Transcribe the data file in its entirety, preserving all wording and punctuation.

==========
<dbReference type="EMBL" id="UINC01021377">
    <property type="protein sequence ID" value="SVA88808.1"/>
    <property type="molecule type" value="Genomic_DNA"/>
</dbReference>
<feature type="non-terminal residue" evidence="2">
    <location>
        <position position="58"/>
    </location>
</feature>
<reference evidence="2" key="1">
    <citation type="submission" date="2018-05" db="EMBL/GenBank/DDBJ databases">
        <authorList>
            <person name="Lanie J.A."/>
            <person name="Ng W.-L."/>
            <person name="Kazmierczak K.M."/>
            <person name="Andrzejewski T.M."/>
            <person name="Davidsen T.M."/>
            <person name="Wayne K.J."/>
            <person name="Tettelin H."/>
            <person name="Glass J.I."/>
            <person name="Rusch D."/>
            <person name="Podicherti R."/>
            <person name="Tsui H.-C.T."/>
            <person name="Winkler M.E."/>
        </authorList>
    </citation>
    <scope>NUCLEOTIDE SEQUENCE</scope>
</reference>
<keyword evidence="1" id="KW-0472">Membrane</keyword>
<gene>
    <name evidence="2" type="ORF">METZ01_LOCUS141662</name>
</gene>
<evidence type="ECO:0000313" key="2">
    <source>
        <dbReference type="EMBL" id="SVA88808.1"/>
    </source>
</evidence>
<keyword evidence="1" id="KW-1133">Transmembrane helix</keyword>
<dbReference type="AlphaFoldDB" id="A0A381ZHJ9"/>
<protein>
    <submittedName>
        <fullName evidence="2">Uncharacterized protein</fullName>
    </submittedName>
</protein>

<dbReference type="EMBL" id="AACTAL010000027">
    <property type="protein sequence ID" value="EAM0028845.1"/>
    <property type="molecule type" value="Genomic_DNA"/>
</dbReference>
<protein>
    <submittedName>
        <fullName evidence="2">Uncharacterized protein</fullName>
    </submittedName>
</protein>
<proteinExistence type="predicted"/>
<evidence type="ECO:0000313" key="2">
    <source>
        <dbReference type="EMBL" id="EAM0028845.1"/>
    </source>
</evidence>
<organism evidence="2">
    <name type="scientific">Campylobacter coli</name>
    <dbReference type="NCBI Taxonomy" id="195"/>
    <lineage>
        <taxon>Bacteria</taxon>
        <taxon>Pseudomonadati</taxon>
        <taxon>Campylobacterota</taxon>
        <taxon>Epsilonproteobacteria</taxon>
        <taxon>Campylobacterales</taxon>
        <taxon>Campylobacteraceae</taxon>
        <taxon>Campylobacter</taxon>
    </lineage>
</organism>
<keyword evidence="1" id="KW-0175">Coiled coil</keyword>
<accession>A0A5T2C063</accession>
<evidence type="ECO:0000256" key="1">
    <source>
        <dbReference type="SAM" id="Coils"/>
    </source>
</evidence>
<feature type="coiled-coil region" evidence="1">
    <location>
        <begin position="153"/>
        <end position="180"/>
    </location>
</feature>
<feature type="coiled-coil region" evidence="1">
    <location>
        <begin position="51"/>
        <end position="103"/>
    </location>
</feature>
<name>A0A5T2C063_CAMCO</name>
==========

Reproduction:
<dbReference type="EMBL" id="UINC01021377">
    <property type="protein sequence ID" value="SVA88808.1"/>
    <property type="molecule type" value="Genomic_DNA"/>
</dbReference>
<feature type="non-terminal residue" evidence="2">
    <location>
        <position position="58"/>
    </location>
</feature>
<reference evidence="2" key="1">
    <citation type="submission" date="2018-05" db="EMBL/GenBank/DDBJ databases">
        <authorList>
            <person name="Lanie J.A."/>
            <person name="Ng W.-L."/>
            <person name="Kazmierczak K.M."/>
            <person name="Andrzejewski T.M."/>
            <person name="Davidsen T.M."/>
            <person name="Wayne K.J."/>
            <person name="Tettelin H."/>
            <person name="Glass J.I."/>
            <person name="Rusch D."/>
            <person name="Podicherti R."/>
            <person name="Tsui H.-C.T."/>
            <person name="Winkler M.E."/>
        </authorList>
    </citation>
    <scope>NUCLEOTIDE SEQUENCE</scope>
</reference>
<keyword evidence="1" id="KW-0472">Membrane</keyword>
<gene>
    <name evidence="2" type="ORF">METZ01_LOCUS141662</name>
</gene>
<evidence type="ECO:0000313" key="2">
    <source>
        <dbReference type="EMBL" id="SVA88808.1"/>
    </source>
</evidence>
<keyword evidence="1" id="KW-1133">Transmembrane helix</keyword>
<dbReference type="AlphaFoldDB" id="A0A381ZHJ9"/>
<protein>
    <submittedName>
        <fullName evidence="2">Uncharacterized protein</fullName>
    </submittedName>
</protein>

<dbReference type="EMBL" id="AACTAL010000027">
    <property type="protein sequence ID" value="EAM0028845.1"/>
    <property type="molecule type" value="Genomic_DNA"/>
</dbReference>
<protein>
    <submittedName>
        <fullName evidence="2">Uncharacterized protein</fullName>
    </submittedName>
</protein>
<proteinExistence type="predicted"/>
<evidence type="ECO:0000313" key="2">
    <source>
        <dbReference type="EMBL" id="EAM0028845.1"/>
    </source>
</evidence>
<organism evidence="2">
    <name type="scientific">Campylobacter coli</name>
    <dbReference type="NCBI Taxonomy" id="195"/>
    <lineage>
        <taxon>Bacteria</taxon>
        <taxon>Pseudomonadati</taxon>
        <taxon>Campylobacterota</taxon>
        <taxon>Epsilonproteobacteria</taxon>
        <taxon>Campylobacterales</taxon>
        <taxon>Campylobacteraceae</taxon>
        <taxon>Campylobacter</taxon>
    </lineage>
</organism>
<keyword evidence="1" id="KW-0175">Coiled coil</keyword>
<accession>A0A5T2C063</accession>
<evidence type="ECO:0000256" key="1">
    <source>
        <dbReference type="SAM" id="Coils"/>
    </source>
</evidence>
<feature type="coiled-coil region" evidence="1">
    <location>
        <begin position="153"/>
        <end position="180"/>
    </location>
</feature>
<feature type="coiled-coil region" evidence="1">
    <location>
        <begin position="51"/>
        <end position="103"/>
    </location>
</feature>
<name>A0A5T2C063_CAMCO</name>